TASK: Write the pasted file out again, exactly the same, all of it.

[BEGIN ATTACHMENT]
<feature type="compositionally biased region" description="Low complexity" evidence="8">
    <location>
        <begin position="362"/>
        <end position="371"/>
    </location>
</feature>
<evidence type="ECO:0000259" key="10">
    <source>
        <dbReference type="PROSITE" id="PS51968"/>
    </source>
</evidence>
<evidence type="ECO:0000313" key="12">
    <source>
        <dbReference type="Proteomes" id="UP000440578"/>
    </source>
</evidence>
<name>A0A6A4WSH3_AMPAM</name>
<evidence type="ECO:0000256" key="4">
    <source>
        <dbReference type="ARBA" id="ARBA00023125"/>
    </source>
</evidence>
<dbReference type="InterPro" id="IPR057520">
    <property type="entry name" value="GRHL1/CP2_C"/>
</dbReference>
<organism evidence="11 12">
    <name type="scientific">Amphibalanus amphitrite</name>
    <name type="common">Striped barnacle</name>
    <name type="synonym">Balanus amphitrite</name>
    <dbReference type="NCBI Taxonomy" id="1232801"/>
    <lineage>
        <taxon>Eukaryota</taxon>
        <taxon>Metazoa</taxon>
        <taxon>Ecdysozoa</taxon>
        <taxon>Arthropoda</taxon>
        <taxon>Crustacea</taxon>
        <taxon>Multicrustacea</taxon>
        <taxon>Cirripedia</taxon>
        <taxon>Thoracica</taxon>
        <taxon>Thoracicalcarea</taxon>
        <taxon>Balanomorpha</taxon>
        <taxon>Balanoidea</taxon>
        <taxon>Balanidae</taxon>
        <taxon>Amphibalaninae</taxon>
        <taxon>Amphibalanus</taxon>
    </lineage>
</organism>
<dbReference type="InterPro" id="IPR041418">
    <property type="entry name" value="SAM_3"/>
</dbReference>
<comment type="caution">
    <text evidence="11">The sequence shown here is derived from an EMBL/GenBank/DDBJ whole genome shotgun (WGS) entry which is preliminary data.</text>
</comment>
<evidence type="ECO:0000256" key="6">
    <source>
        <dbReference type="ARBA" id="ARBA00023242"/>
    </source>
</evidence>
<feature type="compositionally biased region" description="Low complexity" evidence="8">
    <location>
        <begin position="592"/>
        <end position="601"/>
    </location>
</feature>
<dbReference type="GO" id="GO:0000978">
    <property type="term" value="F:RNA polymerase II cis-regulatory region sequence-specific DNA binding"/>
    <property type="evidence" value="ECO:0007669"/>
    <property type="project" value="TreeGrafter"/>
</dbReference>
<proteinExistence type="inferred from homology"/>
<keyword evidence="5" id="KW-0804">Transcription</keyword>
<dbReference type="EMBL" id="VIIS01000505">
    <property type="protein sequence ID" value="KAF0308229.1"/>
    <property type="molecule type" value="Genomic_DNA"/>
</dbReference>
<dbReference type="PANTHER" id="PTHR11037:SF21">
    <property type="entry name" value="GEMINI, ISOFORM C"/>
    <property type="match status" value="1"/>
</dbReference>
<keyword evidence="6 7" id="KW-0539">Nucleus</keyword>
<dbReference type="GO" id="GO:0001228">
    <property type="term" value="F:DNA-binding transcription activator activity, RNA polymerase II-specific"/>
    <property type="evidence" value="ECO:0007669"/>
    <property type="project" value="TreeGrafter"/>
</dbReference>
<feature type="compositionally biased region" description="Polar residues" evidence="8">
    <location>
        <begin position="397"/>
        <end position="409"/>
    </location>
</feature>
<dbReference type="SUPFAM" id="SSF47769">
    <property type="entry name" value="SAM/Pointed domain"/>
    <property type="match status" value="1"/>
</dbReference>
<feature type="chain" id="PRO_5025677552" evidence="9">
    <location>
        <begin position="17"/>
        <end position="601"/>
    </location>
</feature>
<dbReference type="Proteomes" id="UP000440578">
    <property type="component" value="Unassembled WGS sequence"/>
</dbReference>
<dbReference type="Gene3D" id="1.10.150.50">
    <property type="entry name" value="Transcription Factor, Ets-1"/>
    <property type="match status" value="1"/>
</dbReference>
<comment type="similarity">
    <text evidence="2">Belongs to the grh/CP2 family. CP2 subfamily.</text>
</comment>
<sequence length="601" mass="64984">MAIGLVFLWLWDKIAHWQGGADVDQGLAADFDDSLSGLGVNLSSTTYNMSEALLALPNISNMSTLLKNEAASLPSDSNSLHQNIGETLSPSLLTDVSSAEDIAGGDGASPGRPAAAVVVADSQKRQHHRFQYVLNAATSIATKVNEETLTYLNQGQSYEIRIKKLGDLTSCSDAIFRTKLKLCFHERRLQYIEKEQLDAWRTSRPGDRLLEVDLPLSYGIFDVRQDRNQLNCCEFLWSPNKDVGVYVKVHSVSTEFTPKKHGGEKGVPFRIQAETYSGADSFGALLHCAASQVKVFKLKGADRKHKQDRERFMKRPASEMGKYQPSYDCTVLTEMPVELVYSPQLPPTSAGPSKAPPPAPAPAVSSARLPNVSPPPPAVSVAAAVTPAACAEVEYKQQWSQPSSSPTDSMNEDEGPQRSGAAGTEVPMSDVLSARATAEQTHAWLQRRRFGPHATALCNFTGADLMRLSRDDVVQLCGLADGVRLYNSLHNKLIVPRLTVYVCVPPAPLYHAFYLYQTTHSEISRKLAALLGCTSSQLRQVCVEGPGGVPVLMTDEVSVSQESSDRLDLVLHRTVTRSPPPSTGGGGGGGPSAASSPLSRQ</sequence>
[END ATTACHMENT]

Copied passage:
<feature type="compositionally biased region" description="Low complexity" evidence="8">
    <location>
        <begin position="362"/>
        <end position="371"/>
    </location>
</feature>
<evidence type="ECO:0000259" key="10">
    <source>
        <dbReference type="PROSITE" id="PS51968"/>
    </source>
</evidence>
<evidence type="ECO:0000313" key="12">
    <source>
        <dbReference type="Proteomes" id="UP000440578"/>
    </source>
</evidence>
<name>A0A6A4WSH3_AMPAM</name>
<evidence type="ECO:0000256" key="4">
    <source>
        <dbReference type="ARBA" id="ARBA00023125"/>
    </source>
</evidence>
<dbReference type="InterPro" id="IPR057520">
    <property type="entry name" value="GRHL1/CP2_C"/>
</dbReference>
<organism evidence="11 12">
    <name type="scientific">Amphibalanus amphitrite</name>
    <name type="common">Striped barnacle</name>
    <name type="synonym">Balanus amphitrite</name>
    <dbReference type="NCBI Taxonomy" id="1232801"/>
    <lineage>
        <taxon>Eukaryota</taxon>
        <taxon>Metazoa</taxon>
        <taxon>Ecdysozoa</taxon>
        <taxon>Arthropoda</taxon>
        <taxon>Crustacea</taxon>
        <taxon>Multicrustacea</taxon>
        <taxon>Cirripedia</taxon>
        <taxon>Thoracica</taxon>
        <taxon>Thoracicalcarea</taxon>
        <taxon>Balanomorpha</taxon>
        <taxon>Balanoidea</taxon>
        <taxon>Balanidae</taxon>
        <taxon>Amphibalaninae</taxon>
        <taxon>Amphibalanus</taxon>
    </lineage>
</organism>
<dbReference type="InterPro" id="IPR041418">
    <property type="entry name" value="SAM_3"/>
</dbReference>
<comment type="caution">
    <text evidence="11">The sequence shown here is derived from an EMBL/GenBank/DDBJ whole genome shotgun (WGS) entry which is preliminary data.</text>
</comment>
<evidence type="ECO:0000256" key="6">
    <source>
        <dbReference type="ARBA" id="ARBA00023242"/>
    </source>
</evidence>
<feature type="compositionally biased region" description="Low complexity" evidence="8">
    <location>
        <begin position="592"/>
        <end position="601"/>
    </location>
</feature>
<dbReference type="GO" id="GO:0000978">
    <property type="term" value="F:RNA polymerase II cis-regulatory region sequence-specific DNA binding"/>
    <property type="evidence" value="ECO:0007669"/>
    <property type="project" value="TreeGrafter"/>
</dbReference>
<proteinExistence type="inferred from homology"/>
<keyword evidence="5" id="KW-0804">Transcription</keyword>
<dbReference type="EMBL" id="VIIS01000505">
    <property type="protein sequence ID" value="KAF0308229.1"/>
    <property type="molecule type" value="Genomic_DNA"/>
</dbReference>
<dbReference type="PANTHER" id="PTHR11037:SF21">
    <property type="entry name" value="GEMINI, ISOFORM C"/>
    <property type="match status" value="1"/>
</dbReference>
<keyword evidence="6 7" id="KW-0539">Nucleus</keyword>
<dbReference type="GO" id="GO:0001228">
    <property type="term" value="F:DNA-binding transcription activator activity, RNA polymerase II-specific"/>
    <property type="evidence" value="ECO:0007669"/>
    <property type="project" value="TreeGrafter"/>
</dbReference>
<feature type="compositionally biased region" description="Polar residues" evidence="8">
    <location>
        <begin position="397"/>
        <end position="409"/>
    </location>
</feature>
<dbReference type="SUPFAM" id="SSF47769">
    <property type="entry name" value="SAM/Pointed domain"/>
    <property type="match status" value="1"/>
</dbReference>
<feature type="chain" id="PRO_5025677552" evidence="9">
    <location>
        <begin position="17"/>
        <end position="601"/>
    </location>
</feature>
<dbReference type="Proteomes" id="UP000440578">
    <property type="component" value="Unassembled WGS sequence"/>
</dbReference>
<dbReference type="Gene3D" id="1.10.150.50">
    <property type="entry name" value="Transcription Factor, Ets-1"/>
    <property type="match status" value="1"/>
</dbReference>
<comment type="similarity">
    <text evidence="2">Belongs to the grh/CP2 family. CP2 subfamily.</text>
</comment>
<sequence length="601" mass="64984">MAIGLVFLWLWDKIAHWQGGADVDQGLAADFDDSLSGLGVNLSSTTYNMSEALLALPNISNMSTLLKNEAASLPSDSNSLHQNIGETLSPSLLTDVSSAEDIAGGDGASPGRPAAAVVVADSQKRQHHRFQYVLNAATSIATKVNEETLTYLNQGQSYEIRIKKLGDLTSCSDAIFRTKLKLCFHERRLQYIEKEQLDAWRTSRPGDRLLEVDLPLSYGIFDVRQDRNQLNCCEFLWSPNKDVGVYVKVHSVSTEFTPKKHGGEKGVPFRIQAETYSGADSFGALLHCAASQVKVFKLKGADRKHKQDRERFMKRPASEMGKYQPSYDCTVLTEMPVELVYSPQLPPTSAGPSKAPPPAPAPAVSSARLPNVSPPPPAVSVAAAVTPAACAEVEYKQQWSQPSSSPTDSMNEDEGPQRSGAAGTEVPMSDVLSARATAEQTHAWLQRRRFGPHATALCNFTGADLMRLSRDDVVQLCGLADGVRLYNSLHNKLIVPRLTVYVCVPPAPLYHAFYLYQTTHSEISRKLAALLGCTSSQLRQVCVEGPGGVPVLMTDEVSVSQESSDRLDLVLHRTVTRSPPPSTGGGGGGGPSAASSPLSRQ</sequence>